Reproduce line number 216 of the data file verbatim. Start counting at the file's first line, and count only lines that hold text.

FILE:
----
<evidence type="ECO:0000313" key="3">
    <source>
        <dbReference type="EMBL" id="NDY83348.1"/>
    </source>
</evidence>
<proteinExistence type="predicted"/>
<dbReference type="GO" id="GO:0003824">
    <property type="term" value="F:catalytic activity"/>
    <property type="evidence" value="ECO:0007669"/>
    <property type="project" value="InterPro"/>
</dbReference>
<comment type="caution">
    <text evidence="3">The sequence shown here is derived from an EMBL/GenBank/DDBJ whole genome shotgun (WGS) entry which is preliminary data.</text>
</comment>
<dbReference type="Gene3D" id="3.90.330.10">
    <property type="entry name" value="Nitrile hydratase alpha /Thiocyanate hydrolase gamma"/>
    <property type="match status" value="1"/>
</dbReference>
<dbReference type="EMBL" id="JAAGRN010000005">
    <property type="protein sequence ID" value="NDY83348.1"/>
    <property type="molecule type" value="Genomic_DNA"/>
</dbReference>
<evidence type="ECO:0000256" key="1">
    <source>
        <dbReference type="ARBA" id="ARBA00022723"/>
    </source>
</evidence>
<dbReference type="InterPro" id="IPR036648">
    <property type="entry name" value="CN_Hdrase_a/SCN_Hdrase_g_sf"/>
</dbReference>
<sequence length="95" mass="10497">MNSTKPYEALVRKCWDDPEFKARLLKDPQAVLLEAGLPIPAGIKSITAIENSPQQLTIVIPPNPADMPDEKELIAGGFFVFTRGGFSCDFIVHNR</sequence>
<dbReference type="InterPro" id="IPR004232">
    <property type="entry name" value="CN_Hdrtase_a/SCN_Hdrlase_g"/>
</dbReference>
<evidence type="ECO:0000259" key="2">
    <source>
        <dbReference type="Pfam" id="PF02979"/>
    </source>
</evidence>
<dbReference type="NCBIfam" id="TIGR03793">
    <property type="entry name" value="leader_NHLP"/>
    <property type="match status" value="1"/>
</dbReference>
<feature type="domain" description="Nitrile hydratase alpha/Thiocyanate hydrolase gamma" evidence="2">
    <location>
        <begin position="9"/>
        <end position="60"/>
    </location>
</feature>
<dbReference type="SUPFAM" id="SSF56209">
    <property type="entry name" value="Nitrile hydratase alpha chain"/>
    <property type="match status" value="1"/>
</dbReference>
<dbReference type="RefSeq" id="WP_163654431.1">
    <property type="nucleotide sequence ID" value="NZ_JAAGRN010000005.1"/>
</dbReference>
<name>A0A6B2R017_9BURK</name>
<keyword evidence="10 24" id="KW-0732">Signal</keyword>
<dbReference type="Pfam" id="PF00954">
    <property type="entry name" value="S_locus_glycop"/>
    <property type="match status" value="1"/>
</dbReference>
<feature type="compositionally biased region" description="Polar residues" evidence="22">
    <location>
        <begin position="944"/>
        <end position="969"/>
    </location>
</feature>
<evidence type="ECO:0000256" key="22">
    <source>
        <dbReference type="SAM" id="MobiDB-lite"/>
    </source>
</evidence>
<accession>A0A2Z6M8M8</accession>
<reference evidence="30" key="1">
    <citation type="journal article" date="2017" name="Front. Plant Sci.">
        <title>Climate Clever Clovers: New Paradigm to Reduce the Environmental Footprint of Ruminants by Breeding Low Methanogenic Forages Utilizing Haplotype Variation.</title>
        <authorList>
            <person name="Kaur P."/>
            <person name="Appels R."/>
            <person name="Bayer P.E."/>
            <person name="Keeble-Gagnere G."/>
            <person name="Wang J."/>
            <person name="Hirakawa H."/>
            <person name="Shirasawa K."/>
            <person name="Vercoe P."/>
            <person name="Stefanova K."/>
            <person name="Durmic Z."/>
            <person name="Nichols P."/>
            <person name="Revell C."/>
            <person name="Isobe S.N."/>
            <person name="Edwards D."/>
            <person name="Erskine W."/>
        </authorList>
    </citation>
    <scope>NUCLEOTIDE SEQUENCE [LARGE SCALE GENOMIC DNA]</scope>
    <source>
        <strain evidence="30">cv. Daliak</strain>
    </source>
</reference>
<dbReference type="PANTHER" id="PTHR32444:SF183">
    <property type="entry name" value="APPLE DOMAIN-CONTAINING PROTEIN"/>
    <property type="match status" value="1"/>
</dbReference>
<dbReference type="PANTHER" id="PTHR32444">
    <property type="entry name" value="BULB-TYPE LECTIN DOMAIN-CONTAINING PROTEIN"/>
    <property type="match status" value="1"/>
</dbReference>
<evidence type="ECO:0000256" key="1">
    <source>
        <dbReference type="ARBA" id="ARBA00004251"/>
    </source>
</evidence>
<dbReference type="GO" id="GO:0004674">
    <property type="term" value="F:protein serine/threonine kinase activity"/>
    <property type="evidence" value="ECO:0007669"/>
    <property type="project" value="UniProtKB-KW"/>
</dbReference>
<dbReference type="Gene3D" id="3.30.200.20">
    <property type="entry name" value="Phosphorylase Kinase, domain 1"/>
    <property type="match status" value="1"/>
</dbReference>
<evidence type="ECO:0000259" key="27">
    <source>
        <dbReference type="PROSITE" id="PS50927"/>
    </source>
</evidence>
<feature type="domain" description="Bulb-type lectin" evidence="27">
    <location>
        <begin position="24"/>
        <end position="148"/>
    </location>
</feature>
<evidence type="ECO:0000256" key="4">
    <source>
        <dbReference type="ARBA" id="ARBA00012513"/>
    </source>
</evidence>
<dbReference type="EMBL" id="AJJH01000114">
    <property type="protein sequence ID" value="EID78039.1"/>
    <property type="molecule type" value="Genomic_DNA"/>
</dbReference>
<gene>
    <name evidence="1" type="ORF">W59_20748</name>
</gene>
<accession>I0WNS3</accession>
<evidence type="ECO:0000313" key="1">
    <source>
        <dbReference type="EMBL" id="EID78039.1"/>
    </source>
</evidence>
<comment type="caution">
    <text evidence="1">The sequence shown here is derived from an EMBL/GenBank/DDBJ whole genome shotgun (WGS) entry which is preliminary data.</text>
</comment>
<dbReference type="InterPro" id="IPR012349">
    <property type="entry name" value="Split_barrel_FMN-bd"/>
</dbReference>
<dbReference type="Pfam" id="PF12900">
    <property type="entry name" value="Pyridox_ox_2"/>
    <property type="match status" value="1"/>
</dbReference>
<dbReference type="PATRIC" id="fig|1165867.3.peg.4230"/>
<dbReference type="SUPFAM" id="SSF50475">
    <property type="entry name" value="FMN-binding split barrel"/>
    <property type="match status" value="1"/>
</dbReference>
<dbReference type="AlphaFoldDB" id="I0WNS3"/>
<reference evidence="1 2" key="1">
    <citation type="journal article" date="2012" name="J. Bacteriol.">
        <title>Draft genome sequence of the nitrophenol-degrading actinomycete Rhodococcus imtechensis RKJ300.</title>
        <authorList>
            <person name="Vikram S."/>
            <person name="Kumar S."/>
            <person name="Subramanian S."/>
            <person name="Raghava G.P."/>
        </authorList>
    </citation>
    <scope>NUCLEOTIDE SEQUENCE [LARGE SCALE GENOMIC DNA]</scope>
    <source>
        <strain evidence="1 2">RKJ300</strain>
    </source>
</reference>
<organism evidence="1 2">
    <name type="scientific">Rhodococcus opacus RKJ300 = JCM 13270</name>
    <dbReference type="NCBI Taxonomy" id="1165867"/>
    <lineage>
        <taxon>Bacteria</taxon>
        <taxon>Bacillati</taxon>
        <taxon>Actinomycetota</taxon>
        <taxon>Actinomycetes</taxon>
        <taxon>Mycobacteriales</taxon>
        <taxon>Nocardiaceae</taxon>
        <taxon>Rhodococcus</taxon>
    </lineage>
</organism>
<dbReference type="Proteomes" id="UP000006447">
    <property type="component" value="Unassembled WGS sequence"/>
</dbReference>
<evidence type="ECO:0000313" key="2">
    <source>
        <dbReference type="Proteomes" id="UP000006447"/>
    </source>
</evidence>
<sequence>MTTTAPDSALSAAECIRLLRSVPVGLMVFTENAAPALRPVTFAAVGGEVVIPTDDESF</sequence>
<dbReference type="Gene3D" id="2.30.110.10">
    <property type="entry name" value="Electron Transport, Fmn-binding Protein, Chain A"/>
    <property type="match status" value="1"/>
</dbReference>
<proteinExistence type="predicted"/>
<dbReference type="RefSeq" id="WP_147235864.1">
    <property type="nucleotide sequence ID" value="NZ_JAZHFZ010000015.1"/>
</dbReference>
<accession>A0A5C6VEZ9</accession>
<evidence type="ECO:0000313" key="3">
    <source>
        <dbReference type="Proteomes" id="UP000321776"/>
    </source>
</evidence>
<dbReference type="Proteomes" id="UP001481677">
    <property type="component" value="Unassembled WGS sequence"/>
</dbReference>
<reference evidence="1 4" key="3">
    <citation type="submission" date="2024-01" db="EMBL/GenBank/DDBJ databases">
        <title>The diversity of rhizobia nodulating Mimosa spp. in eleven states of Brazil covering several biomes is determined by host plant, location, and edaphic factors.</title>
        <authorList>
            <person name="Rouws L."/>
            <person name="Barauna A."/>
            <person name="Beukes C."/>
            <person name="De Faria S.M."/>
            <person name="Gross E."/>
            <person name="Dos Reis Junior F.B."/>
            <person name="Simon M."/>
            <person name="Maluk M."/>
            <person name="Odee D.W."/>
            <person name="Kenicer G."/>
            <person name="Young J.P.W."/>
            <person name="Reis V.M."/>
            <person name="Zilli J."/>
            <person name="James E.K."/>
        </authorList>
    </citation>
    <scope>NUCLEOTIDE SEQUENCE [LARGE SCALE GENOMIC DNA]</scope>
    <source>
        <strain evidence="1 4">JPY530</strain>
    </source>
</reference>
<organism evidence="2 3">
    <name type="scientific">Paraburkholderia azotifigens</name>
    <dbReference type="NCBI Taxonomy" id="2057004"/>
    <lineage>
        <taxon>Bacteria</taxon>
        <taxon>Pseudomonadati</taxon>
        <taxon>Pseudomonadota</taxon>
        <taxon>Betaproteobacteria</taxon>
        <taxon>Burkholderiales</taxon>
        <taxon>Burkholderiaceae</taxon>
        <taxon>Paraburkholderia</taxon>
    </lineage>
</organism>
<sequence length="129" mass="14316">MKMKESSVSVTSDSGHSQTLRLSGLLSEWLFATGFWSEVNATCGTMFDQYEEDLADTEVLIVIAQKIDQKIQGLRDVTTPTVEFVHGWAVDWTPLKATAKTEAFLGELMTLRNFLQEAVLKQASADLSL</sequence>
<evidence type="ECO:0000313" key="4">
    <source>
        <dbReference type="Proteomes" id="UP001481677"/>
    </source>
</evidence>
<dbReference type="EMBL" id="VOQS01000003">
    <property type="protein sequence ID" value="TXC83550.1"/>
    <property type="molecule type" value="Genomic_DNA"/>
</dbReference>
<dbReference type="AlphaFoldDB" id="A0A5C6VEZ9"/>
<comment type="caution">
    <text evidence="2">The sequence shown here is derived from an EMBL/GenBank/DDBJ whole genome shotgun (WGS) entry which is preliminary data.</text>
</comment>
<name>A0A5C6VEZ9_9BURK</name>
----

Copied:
        <dbReference type="Proteomes" id="UP000321776"/>